School of Paris painter and wood-engraver; a pioneer of abstract art. Born in Opocno in Eastern Bohemia. Apprenticed as a youth to a master saddler, who initiated him in spiritualism; became a medium. Began to paint and received his first instruction from Studnicka at Jaromer. Afterwards studied at Prague Academy 1889-92 under the Nazarene painter Sequens and at the Vienna Academy 1892-3 under Eisenmenger, also a Nazarene. Influenced by Czech folk art, abstract ornamental patterning and Theosophy. Settled in 1896 in Paris, where he worked first primarily as satirical draughtsman for magazines such as L'Assiette au Beurre and as book illustrator. A friend and neighbour of Jacques Villon from 1901, first in Montmartre, then from 1906 in Puteaux on the outskirts of Paris. His paintings influenced by Symbolism, then Fauvism; experimented from 1909 with ways of rendering figures in motion inspired by high-speed photography. From 1911 his work became abstract with cosmic themes and rhythms, intersecting arabesques, rectilinear vertical planes, etc. First Paris one-man exhibition at the Galerie Povolozky 1921. Wrote a book on his theories, La Création dans les Arts Plastiques (first published 1923). Appointed professor by Prague Academy in 1922, to introduce Czech students in Paris to French culture. Co-founder of Abstraction-Création 1931, and adopted a more geometrical and classical abstract style. Died in Puteaux.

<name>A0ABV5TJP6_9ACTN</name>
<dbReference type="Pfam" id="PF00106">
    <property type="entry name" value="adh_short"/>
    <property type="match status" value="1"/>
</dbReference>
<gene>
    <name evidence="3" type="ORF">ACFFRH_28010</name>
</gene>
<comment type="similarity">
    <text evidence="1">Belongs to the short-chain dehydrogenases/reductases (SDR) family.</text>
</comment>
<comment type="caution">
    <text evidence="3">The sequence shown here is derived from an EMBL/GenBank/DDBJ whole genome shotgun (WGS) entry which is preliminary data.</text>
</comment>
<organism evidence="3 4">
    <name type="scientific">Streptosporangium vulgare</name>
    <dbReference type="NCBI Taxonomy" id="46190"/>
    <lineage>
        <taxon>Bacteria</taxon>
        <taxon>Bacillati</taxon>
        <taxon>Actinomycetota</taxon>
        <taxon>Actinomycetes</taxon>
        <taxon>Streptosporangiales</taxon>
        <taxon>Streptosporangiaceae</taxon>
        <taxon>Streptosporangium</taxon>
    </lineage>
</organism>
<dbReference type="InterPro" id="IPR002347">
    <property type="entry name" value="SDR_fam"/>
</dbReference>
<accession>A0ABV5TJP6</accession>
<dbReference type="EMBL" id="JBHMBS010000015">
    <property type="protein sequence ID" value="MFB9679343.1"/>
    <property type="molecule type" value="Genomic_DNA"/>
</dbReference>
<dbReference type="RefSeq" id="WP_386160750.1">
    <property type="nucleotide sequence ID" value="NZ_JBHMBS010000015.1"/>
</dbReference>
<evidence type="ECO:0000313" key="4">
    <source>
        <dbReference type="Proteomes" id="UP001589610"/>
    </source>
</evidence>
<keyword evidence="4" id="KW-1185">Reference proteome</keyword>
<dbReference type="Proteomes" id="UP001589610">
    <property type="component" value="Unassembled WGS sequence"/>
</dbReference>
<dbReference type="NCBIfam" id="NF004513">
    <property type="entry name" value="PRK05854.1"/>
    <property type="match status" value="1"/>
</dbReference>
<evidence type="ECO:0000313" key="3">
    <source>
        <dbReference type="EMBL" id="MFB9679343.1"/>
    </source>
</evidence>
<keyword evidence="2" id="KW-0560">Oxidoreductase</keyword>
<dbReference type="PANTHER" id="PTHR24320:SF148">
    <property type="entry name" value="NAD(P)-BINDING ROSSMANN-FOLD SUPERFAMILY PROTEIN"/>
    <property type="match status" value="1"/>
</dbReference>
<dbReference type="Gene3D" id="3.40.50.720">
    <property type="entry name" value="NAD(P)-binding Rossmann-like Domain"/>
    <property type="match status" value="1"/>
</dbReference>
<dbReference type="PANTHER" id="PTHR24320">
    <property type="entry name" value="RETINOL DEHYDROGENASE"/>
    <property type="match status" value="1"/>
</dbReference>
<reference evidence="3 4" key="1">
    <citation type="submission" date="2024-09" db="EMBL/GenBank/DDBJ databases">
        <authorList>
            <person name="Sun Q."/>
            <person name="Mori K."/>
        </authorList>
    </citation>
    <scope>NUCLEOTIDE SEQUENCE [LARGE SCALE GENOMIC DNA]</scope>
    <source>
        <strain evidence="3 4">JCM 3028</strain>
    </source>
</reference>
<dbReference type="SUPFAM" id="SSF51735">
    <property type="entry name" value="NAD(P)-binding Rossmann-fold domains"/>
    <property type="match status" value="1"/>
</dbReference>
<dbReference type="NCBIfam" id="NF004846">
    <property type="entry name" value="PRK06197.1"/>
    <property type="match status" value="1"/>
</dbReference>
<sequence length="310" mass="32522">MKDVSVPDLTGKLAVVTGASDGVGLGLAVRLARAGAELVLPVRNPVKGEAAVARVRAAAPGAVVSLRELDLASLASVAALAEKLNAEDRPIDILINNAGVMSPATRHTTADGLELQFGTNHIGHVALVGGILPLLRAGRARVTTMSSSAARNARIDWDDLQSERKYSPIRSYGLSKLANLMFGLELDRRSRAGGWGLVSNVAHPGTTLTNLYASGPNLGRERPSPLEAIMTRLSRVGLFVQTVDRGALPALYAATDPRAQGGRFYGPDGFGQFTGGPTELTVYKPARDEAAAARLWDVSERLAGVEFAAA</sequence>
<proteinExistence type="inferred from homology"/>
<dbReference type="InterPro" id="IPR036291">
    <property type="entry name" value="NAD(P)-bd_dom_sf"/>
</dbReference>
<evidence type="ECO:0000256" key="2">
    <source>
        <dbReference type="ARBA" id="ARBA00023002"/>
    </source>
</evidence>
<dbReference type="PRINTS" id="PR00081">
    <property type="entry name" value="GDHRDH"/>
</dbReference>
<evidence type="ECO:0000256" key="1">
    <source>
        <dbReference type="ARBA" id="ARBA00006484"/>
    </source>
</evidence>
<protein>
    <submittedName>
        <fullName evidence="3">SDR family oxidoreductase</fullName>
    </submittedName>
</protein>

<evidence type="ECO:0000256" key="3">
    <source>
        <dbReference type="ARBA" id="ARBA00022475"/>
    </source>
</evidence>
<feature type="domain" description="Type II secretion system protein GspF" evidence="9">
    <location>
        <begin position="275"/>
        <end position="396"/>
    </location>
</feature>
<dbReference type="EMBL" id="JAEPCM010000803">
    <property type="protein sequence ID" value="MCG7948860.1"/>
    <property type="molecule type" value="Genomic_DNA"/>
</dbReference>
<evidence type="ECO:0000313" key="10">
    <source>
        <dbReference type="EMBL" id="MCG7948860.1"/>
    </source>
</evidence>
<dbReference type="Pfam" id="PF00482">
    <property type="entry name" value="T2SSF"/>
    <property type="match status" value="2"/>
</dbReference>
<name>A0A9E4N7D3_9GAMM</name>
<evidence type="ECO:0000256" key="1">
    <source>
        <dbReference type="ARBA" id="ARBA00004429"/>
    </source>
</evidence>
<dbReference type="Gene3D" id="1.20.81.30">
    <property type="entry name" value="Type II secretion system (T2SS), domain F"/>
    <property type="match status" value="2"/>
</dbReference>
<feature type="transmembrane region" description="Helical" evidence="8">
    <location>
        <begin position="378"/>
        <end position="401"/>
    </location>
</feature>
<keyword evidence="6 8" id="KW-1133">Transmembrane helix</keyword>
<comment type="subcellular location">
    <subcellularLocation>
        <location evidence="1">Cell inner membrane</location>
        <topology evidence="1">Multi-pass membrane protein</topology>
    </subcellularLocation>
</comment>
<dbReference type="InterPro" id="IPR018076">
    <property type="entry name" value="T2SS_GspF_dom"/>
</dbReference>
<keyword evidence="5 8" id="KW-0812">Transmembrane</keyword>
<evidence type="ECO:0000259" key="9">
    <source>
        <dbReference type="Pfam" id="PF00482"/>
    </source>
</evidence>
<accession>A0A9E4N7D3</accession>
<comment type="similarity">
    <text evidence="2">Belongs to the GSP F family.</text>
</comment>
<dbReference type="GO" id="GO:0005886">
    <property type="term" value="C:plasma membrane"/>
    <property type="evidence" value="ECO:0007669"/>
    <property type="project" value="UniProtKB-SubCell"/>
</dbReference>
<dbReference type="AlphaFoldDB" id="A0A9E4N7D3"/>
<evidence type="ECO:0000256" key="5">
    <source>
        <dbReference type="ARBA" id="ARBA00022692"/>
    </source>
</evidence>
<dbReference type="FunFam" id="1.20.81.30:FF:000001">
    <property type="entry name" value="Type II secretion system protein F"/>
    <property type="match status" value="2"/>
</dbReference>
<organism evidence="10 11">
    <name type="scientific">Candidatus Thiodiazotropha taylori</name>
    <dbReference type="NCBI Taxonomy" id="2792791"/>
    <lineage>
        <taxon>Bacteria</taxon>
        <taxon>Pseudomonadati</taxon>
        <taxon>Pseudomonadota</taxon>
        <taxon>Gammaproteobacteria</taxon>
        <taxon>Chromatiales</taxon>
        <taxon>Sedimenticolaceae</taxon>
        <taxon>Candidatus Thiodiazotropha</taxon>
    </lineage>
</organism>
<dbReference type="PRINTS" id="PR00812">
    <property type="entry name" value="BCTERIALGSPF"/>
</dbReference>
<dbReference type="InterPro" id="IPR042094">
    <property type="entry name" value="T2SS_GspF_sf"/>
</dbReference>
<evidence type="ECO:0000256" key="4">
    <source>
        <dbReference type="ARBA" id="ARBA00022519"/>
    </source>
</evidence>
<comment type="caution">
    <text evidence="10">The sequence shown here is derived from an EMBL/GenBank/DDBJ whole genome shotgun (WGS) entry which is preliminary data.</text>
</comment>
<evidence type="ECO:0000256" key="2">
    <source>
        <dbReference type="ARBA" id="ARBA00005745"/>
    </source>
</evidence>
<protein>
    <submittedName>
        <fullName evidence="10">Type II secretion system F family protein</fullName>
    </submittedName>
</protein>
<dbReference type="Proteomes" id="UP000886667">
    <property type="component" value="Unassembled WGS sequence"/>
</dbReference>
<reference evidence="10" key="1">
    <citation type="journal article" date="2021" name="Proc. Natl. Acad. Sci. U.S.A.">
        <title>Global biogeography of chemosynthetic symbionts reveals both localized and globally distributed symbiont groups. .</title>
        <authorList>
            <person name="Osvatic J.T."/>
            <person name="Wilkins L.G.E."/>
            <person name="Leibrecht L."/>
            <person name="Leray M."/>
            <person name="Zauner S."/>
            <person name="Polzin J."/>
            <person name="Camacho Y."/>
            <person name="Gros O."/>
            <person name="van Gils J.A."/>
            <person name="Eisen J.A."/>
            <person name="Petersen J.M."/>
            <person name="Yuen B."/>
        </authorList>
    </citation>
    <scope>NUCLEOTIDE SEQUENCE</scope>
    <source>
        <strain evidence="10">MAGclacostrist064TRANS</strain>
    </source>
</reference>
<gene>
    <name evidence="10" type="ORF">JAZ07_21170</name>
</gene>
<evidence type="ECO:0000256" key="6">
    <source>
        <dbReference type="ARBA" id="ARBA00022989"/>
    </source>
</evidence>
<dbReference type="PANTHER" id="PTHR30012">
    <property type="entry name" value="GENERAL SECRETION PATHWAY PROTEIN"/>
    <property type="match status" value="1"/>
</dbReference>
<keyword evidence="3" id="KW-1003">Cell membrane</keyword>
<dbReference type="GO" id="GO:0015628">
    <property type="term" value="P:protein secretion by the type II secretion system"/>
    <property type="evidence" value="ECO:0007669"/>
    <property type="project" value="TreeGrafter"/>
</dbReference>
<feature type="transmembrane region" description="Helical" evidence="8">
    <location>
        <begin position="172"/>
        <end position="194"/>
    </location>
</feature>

Ronald Alley, Catalogue of the Tate Gallery's Collection of Modern Art other than Works by British Artists, Tate Gallery and Sotheby Parke-Bernet, London 1981, pp.403-4